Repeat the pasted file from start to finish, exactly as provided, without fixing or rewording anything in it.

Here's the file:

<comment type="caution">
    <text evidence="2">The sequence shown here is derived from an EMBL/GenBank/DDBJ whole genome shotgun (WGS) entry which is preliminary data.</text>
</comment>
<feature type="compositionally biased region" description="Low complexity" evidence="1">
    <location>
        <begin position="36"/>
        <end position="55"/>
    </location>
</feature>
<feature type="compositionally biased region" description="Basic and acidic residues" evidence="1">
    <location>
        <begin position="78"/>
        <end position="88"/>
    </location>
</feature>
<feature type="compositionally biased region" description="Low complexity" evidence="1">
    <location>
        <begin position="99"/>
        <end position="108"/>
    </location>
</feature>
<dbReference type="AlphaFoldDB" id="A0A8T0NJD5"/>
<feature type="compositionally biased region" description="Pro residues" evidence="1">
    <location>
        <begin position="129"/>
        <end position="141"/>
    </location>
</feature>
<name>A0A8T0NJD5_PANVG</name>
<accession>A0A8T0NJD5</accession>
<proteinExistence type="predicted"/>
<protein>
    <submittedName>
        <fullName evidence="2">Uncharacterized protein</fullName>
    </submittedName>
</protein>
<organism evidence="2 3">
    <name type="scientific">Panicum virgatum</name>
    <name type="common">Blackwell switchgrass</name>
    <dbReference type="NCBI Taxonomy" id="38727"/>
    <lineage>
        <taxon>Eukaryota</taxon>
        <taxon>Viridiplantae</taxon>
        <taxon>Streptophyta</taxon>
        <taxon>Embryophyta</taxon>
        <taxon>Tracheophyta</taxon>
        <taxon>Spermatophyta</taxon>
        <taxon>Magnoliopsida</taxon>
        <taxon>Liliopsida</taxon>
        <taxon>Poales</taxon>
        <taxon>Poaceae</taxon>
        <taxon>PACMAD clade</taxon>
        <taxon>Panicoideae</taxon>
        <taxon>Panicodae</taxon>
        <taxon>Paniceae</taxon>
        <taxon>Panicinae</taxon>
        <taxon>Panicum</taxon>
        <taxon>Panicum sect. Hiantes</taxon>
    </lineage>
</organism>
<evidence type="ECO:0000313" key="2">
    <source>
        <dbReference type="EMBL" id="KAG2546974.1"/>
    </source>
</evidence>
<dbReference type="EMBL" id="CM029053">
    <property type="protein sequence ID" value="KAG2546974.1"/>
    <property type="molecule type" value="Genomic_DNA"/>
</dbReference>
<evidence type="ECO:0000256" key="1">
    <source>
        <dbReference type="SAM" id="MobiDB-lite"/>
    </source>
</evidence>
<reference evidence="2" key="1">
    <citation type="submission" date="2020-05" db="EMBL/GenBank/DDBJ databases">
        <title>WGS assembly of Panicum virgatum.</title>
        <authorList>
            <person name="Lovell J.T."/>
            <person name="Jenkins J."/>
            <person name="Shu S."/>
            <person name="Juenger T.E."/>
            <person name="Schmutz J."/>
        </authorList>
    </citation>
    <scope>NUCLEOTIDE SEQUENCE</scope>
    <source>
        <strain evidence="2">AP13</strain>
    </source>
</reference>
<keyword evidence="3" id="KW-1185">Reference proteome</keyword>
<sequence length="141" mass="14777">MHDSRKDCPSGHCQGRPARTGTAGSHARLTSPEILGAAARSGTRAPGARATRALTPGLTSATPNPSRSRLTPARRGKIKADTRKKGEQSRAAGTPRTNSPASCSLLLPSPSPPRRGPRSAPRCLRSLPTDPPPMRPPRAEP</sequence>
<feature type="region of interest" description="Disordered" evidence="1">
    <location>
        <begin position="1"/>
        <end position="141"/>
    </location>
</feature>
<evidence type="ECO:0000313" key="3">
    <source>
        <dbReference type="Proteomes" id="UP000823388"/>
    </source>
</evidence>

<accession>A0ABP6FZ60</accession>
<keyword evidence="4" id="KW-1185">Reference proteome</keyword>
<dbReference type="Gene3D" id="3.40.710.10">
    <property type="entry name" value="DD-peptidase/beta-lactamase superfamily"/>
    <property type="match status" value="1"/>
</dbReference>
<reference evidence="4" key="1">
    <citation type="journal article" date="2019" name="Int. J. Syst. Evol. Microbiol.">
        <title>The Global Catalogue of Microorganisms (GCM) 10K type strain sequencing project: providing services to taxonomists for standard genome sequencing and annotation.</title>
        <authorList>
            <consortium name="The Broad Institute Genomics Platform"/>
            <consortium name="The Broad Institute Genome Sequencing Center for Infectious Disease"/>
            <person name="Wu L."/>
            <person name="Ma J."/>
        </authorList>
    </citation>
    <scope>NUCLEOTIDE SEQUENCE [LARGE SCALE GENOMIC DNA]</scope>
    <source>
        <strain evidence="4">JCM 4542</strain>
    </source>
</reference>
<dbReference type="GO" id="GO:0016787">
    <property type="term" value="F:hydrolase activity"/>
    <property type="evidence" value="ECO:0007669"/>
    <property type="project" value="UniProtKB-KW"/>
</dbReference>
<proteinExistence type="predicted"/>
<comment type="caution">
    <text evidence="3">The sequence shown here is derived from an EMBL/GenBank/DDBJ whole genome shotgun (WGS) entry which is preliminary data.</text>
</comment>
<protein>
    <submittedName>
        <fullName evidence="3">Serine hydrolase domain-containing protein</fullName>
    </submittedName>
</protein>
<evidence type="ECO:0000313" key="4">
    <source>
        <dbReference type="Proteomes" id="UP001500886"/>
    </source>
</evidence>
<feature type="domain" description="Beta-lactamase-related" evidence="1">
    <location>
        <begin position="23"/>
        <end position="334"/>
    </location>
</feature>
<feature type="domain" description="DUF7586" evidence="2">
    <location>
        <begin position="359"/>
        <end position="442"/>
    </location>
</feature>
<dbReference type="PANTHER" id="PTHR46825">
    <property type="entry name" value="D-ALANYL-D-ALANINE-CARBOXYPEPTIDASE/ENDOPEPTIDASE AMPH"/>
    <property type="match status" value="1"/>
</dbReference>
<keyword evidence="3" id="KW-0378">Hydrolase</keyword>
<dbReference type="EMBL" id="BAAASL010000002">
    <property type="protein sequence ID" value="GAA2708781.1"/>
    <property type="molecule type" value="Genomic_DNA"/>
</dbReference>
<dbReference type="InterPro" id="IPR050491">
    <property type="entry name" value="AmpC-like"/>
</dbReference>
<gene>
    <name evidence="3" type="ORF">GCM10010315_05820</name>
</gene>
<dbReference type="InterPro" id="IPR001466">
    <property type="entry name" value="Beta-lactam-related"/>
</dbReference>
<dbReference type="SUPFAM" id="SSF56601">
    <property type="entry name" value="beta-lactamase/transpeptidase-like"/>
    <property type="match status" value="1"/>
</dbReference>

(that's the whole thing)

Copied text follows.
<comment type="caution">
    <text evidence="2">The sequence shown here is derived from an EMBL/GenBank/DDBJ whole genome shotgun (WGS) entry which is preliminary data.</text>
</comment>
<feature type="compositionally biased region" description="Low complexity" evidence="1">
    <location>
        <begin position="36"/>
        <end position="55"/>
    </location>
</feature>
<feature type="compositionally biased region" description="Basic and acidic residues" evidence="1">
    <location>
        <begin position="78"/>
        <end position="88"/>
    </location>
</feature>
<feature type="compositionally biased region" description="Low complexity" evidence="1">
    <location>
        <begin position="99"/>
        <end position="108"/>
    </location>
</feature>
<dbReference type="AlphaFoldDB" id="A0A8T0NJD5"/>
<feature type="compositionally biased region" description="Pro residues" evidence="1">
    <location>
        <begin position="129"/>
        <end position="141"/>
    </location>
</feature>
<name>A0A8T0NJD5_PANVG</name>
<accession>A0A8T0NJD5</accession>
<proteinExistence type="predicted"/>
<protein>
    <submittedName>
        <fullName evidence="2">Uncharacterized protein</fullName>
    </submittedName>
</protein>
<organism evidence="2 3">
    <name type="scientific">Panicum virgatum</name>
    <name type="common">Blackwell switchgrass</name>
    <dbReference type="NCBI Taxonomy" id="38727"/>
    <lineage>
        <taxon>Eukaryota</taxon>
        <taxon>Viridiplantae</taxon>
        <taxon>Streptophyta</taxon>
        <taxon>Embryophyta</taxon>
        <taxon>Tracheophyta</taxon>
        <taxon>Spermatophyta</taxon>
        <taxon>Magnoliopsida</taxon>
        <taxon>Liliopsida</taxon>
        <taxon>Poales</taxon>
        <taxon>Poaceae</taxon>
        <taxon>PACMAD clade</taxon>
        <taxon>Panicoideae</taxon>
        <taxon>Panicodae</taxon>
        <taxon>Paniceae</taxon>
        <taxon>Panicinae</taxon>
        <taxon>Panicum</taxon>
        <taxon>Panicum sect. Hiantes</taxon>
    </lineage>
</organism>
<evidence type="ECO:0000313" key="2">
    <source>
        <dbReference type="EMBL" id="KAG2546974.1"/>
    </source>
</evidence>
<dbReference type="EMBL" id="CM029053">
    <property type="protein sequence ID" value="KAG2546974.1"/>
    <property type="molecule type" value="Genomic_DNA"/>
</dbReference>
<evidence type="ECO:0000256" key="1">
    <source>
        <dbReference type="SAM" id="MobiDB-lite"/>
    </source>
</evidence>
<reference evidence="2" key="1">
    <citation type="submission" date="2020-05" db="EMBL/GenBank/DDBJ databases">
        <title>WGS assembly of Panicum virgatum.</title>
        <authorList>
            <person name="Lovell J.T."/>
            <person name="Jenkins J."/>
            <person name="Shu S."/>
            <person name="Juenger T.E."/>
            <person name="Schmutz J."/>
        </authorList>
    </citation>
    <scope>NUCLEOTIDE SEQUENCE</scope>
    <source>
        <strain evidence="2">AP13</strain>
    </source>
</reference>
<keyword evidence="3" id="KW-1185">Reference proteome</keyword>
<sequence length="141" mass="14777">MHDSRKDCPSGHCQGRPARTGTAGSHARLTSPEILGAAARSGTRAPGARATRALTPGLTSATPNPSRSRLTPARRGKIKADTRKKGEQSRAAGTPRTNSPASCSLLLPSPSPPRRGPRSAPRCLRSLPTDPPPMRPPRAEP</sequence>
<feature type="region of interest" description="Disordered" evidence="1">
    <location>
        <begin position="1"/>
        <end position="141"/>
    </location>
</feature>
<evidence type="ECO:0000313" key="3">
    <source>
        <dbReference type="Proteomes" id="UP000823388"/>
    </source>
</evidence>

<accession>A0ABP6FZ60</accession>
<keyword evidence="4" id="KW-1185">Reference proteome</keyword>
<dbReference type="Gene3D" id="3.40.710.10">
    <property type="entry name" value="DD-peptidase/beta-lactamase superfamily"/>
    <property type="match status" value="1"/>
</dbReference>
<reference evidence="4" key="1">
    <citation type="journal article" date="2019" name="Int. J. Syst. Evol. Microbiol.">
        <title>The Global Catalogue of Microorganisms (GCM) 10K type strain sequencing project: providing services to taxonomists for standard genome sequencing and annotation.</title>
        <authorList>
            <consortium name="The Broad Institute Genomics Platform"/>
            <consortium name="The Broad Institute Genome Sequencing Center for Infectious Disease"/>
            <person name="Wu L."/>
            <person name="Ma J."/>
        </authorList>
    </citation>
    <scope>NUCLEOTIDE SEQUENCE [LARGE SCALE GENOMIC DNA]</scope>
    <source>
        <strain evidence="4">JCM 4542</strain>
    </source>
</reference>
<dbReference type="GO" id="GO:0016787">
    <property type="term" value="F:hydrolase activity"/>
    <property type="evidence" value="ECO:0007669"/>
    <property type="project" value="UniProtKB-KW"/>
</dbReference>
<proteinExistence type="predicted"/>
<comment type="caution">
    <text evidence="3">The sequence shown here is derived from an EMBL/GenBank/DDBJ whole genome shotgun (WGS) entry which is preliminary data.</text>
</comment>
<protein>
    <submittedName>
        <fullName evidence="3">Serine hydrolase domain-containing protein</fullName>
    </submittedName>
</protein>
<evidence type="ECO:0000313" key="4">
    <source>
        <dbReference type="Proteomes" id="UP001500886"/>
    </source>
</evidence>
<feature type="domain" description="Beta-lactamase-related" evidence="1">
    <location>
        <begin position="23"/>
        <end position="334"/>
    </location>
</feature>
<feature type="domain" description="DUF7586" evidence="2">
    <location>
        <begin position="359"/>
        <end position="442"/>
    </location>
</feature>
<dbReference type="PANTHER" id="PTHR46825">
    <property type="entry name" value="D-ALANYL-D-ALANINE-CARBOXYPEPTIDASE/ENDOPEPTIDASE AMPH"/>
    <property type="match status" value="1"/>
</dbReference>
<keyword evidence="3" id="KW-0378">Hydrolase</keyword>
<dbReference type="EMBL" id="BAAASL010000002">
    <property type="protein sequence ID" value="GAA2708781.1"/>
    <property type="molecule type" value="Genomic_DNA"/>
</dbReference>
<dbReference type="InterPro" id="IPR050491">
    <property type="entry name" value="AmpC-like"/>
</dbReference>
<gene>
    <name evidence="3" type="ORF">GCM10010315_05820</name>
</gene>
<dbReference type="InterPro" id="IPR001466">
    <property type="entry name" value="Beta-lactam-related"/>
</dbReference>
<dbReference type="SUPFAM" id="SSF56601">
    <property type="entry name" value="beta-lactamase/transpeptidase-like"/>
    <property type="match status" value="1"/>
</dbReference>